University of California Berkeley - Blue and Gold Yearbook (Berkeley, CA)

 - Class of 1894

Page 1 of 374

 

University of California Berkeley - Blue and Gold Yearbook (Berkeley, CA) online yearbook collection, 1894 Edition, Cover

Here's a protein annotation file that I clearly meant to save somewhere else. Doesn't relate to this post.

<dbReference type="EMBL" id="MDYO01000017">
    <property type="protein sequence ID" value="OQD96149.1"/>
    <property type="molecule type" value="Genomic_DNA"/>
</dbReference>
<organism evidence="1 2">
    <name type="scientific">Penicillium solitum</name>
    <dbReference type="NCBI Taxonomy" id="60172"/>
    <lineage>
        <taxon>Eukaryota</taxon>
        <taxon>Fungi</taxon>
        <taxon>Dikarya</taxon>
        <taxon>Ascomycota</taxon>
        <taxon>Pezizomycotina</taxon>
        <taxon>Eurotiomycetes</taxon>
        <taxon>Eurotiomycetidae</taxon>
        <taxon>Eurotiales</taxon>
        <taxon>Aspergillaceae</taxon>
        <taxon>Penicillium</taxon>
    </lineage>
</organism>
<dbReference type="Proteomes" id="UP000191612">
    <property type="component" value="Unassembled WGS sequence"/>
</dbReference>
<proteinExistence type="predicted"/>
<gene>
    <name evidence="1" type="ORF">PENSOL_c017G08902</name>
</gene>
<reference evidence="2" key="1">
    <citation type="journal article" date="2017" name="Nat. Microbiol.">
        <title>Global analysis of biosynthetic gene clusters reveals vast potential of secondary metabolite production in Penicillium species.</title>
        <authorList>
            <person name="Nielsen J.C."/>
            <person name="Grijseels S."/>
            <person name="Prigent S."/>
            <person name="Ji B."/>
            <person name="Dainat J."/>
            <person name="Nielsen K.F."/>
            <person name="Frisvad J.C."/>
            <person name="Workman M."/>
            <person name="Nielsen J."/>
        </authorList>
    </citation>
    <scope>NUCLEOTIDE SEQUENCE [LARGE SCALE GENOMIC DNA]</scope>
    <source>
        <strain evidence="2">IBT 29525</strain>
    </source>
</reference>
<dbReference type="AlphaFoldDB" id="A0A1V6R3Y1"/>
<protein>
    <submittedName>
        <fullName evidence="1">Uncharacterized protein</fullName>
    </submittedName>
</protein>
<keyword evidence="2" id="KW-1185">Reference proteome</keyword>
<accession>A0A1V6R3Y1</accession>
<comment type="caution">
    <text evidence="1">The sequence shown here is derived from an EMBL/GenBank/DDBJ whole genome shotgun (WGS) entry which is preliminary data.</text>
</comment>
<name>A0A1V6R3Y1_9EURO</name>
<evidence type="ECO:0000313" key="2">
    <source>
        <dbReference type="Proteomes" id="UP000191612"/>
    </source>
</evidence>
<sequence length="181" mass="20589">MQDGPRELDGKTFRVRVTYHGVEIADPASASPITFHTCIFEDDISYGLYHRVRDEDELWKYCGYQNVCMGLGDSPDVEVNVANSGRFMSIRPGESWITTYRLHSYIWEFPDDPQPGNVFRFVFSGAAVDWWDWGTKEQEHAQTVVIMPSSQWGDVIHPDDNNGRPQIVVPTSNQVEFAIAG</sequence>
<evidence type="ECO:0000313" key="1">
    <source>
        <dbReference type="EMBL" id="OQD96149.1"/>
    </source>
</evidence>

Cover



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Text from Pages 1 - 374 of the 1894 volume: